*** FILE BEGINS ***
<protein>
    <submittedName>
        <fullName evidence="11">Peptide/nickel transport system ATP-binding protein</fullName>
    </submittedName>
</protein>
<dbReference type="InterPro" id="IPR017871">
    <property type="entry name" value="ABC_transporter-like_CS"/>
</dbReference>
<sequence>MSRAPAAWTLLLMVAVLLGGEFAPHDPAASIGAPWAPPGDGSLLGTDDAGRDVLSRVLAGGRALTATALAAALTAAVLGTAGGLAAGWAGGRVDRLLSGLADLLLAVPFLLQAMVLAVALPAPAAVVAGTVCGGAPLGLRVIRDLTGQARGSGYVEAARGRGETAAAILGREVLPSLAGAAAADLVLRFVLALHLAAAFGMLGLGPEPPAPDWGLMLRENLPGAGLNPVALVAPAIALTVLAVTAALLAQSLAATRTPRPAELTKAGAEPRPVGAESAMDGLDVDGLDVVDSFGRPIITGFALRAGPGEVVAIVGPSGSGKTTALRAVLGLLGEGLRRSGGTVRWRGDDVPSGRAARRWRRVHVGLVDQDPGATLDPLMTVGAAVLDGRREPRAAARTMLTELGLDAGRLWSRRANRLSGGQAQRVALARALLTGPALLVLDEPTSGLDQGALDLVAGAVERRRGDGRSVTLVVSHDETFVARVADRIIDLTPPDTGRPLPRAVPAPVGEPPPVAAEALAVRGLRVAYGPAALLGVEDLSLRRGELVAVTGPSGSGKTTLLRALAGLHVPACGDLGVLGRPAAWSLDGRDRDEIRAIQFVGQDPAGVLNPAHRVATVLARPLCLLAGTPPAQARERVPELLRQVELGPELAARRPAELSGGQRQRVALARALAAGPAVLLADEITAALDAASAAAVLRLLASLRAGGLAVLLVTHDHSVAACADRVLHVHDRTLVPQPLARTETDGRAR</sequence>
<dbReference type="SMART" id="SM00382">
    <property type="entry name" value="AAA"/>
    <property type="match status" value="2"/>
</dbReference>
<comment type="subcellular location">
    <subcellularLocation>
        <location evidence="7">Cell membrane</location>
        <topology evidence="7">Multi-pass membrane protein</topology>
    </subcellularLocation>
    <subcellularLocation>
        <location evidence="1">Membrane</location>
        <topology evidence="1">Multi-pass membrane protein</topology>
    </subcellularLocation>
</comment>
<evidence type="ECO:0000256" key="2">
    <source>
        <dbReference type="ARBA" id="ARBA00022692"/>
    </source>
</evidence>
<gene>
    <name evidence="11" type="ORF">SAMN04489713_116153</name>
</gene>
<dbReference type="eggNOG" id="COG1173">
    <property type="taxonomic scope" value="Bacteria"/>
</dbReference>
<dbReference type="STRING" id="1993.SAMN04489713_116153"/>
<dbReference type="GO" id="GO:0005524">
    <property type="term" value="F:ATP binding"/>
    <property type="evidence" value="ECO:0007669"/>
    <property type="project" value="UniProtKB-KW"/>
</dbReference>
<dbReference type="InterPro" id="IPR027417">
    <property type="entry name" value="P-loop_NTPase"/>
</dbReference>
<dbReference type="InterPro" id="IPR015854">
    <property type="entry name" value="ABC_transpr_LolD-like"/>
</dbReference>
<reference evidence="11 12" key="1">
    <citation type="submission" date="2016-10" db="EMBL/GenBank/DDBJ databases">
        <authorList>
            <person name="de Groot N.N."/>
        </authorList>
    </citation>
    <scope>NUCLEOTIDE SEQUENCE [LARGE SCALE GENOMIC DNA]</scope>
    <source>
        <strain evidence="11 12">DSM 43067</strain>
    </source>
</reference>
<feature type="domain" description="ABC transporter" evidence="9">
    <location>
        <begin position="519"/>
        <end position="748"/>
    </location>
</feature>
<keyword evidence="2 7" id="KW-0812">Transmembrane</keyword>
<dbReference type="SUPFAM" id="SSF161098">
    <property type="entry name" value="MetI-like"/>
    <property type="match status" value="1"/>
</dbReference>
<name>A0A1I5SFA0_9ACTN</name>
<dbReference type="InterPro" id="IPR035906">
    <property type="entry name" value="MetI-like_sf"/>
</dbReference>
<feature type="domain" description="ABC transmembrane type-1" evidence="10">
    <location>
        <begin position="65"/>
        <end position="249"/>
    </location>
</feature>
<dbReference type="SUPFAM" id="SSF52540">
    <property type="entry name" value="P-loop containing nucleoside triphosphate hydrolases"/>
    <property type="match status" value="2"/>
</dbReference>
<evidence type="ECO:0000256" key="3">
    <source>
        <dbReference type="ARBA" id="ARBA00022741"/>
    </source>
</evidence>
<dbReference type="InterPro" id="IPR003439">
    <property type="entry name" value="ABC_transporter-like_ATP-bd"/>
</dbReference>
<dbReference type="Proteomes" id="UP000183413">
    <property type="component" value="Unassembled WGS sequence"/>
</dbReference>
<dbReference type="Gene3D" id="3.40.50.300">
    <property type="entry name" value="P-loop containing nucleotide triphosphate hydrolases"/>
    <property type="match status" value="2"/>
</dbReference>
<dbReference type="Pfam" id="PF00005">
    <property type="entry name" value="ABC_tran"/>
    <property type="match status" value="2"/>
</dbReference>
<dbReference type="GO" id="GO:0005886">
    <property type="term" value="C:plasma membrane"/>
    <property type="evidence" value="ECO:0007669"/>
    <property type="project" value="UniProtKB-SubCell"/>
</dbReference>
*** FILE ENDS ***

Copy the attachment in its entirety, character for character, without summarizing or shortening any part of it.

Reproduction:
<protein>
    <submittedName>
        <fullName evidence="11">Peptide/nickel transport system ATP-binding protein</fullName>
    </submittedName>
</protein>
<dbReference type="InterPro" id="IPR017871">
    <property type="entry name" value="ABC_transporter-like_CS"/>
</dbReference>
<sequence>MSRAPAAWTLLLMVAVLLGGEFAPHDPAASIGAPWAPPGDGSLLGTDDAGRDVLSRVLAGGRALTATALAAALTAAVLGTAGGLAAGWAGGRVDRLLSGLADLLLAVPFLLQAMVLAVALPAPAAVVAGTVCGGAPLGLRVIRDLTGQARGSGYVEAARGRGETAAAILGREVLPSLAGAAAADLVLRFVLALHLAAAFGMLGLGPEPPAPDWGLMLRENLPGAGLNPVALVAPAIALTVLAVTAALLAQSLAATRTPRPAELTKAGAEPRPVGAESAMDGLDVDGLDVVDSFGRPIITGFALRAGPGEVVAIVGPSGSGKTTALRAVLGLLGEGLRRSGGTVRWRGDDVPSGRAARRWRRVHVGLVDQDPGATLDPLMTVGAAVLDGRREPRAAARTMLTELGLDAGRLWSRRANRLSGGQAQRVALARALLTGPALLVLDEPTSGLDQGALDLVAGAVERRRGDGRSVTLVVSHDETFVARVADRIIDLTPPDTGRPLPRAVPAPVGEPPPVAAEALAVRGLRVAYGPAALLGVEDLSLRRGELVAVTGPSGSGKTTLLRALAGLHVPACGDLGVLGRPAAWSLDGRDRDEIRAIQFVGQDPAGVLNPAHRVATVLARPLCLLAGTPPAQARERVPELLRQVELGPELAARRPAELSGGQRQRVALARALAAGPAVLLADEITAALDAASAAAVLRLLASLRAGGLAVLLVTHDHSVAACADRVLHVHDRTLVPQPLARTETDGRAR</sequence>
<dbReference type="SMART" id="SM00382">
    <property type="entry name" value="AAA"/>
    <property type="match status" value="2"/>
</dbReference>
<comment type="subcellular location">
    <subcellularLocation>
        <location evidence="7">Cell membrane</location>
        <topology evidence="7">Multi-pass membrane protein</topology>
    </subcellularLocation>
    <subcellularLocation>
        <location evidence="1">Membrane</location>
        <topology evidence="1">Multi-pass membrane protein</topology>
    </subcellularLocation>
</comment>
<evidence type="ECO:0000256" key="2">
    <source>
        <dbReference type="ARBA" id="ARBA00022692"/>
    </source>
</evidence>
<gene>
    <name evidence="11" type="ORF">SAMN04489713_116153</name>
</gene>
<dbReference type="eggNOG" id="COG1173">
    <property type="taxonomic scope" value="Bacteria"/>
</dbReference>
<dbReference type="STRING" id="1993.SAMN04489713_116153"/>
<dbReference type="GO" id="GO:0005524">
    <property type="term" value="F:ATP binding"/>
    <property type="evidence" value="ECO:0007669"/>
    <property type="project" value="UniProtKB-KW"/>
</dbReference>
<dbReference type="InterPro" id="IPR027417">
    <property type="entry name" value="P-loop_NTPase"/>
</dbReference>
<dbReference type="InterPro" id="IPR015854">
    <property type="entry name" value="ABC_transpr_LolD-like"/>
</dbReference>
<reference evidence="11 12" key="1">
    <citation type="submission" date="2016-10" db="EMBL/GenBank/DDBJ databases">
        <authorList>
            <person name="de Groot N.N."/>
        </authorList>
    </citation>
    <scope>NUCLEOTIDE SEQUENCE [LARGE SCALE GENOMIC DNA]</scope>
    <source>
        <strain evidence="11 12">DSM 43067</strain>
    </source>
</reference>
<feature type="domain" description="ABC transporter" evidence="9">
    <location>
        <begin position="519"/>
        <end position="748"/>
    </location>
</feature>
<keyword evidence="2 7" id="KW-0812">Transmembrane</keyword>
<dbReference type="SUPFAM" id="SSF161098">
    <property type="entry name" value="MetI-like"/>
    <property type="match status" value="1"/>
</dbReference>
<name>A0A1I5SFA0_9ACTN</name>
<dbReference type="InterPro" id="IPR035906">
    <property type="entry name" value="MetI-like_sf"/>
</dbReference>
<feature type="domain" description="ABC transmembrane type-1" evidence="10">
    <location>
        <begin position="65"/>
        <end position="249"/>
    </location>
</feature>
<dbReference type="SUPFAM" id="SSF52540">
    <property type="entry name" value="P-loop containing nucleoside triphosphate hydrolases"/>
    <property type="match status" value="2"/>
</dbReference>
<evidence type="ECO:0000256" key="3">
    <source>
        <dbReference type="ARBA" id="ARBA00022741"/>
    </source>
</evidence>
<dbReference type="InterPro" id="IPR003439">
    <property type="entry name" value="ABC_transporter-like_ATP-bd"/>
</dbReference>
<dbReference type="Proteomes" id="UP000183413">
    <property type="component" value="Unassembled WGS sequence"/>
</dbReference>
<dbReference type="Gene3D" id="3.40.50.300">
    <property type="entry name" value="P-loop containing nucleotide triphosphate hydrolases"/>
    <property type="match status" value="2"/>
</dbReference>
<dbReference type="Pfam" id="PF00005">
    <property type="entry name" value="ABC_tran"/>
    <property type="match status" value="2"/>
</dbReference>
<dbReference type="GO" id="GO:0005886">
    <property type="term" value="C:plasma membrane"/>
    <property type="evidence" value="ECO:0007669"/>
    <property type="project" value="UniProtKB-SubCell"/>
</dbReference>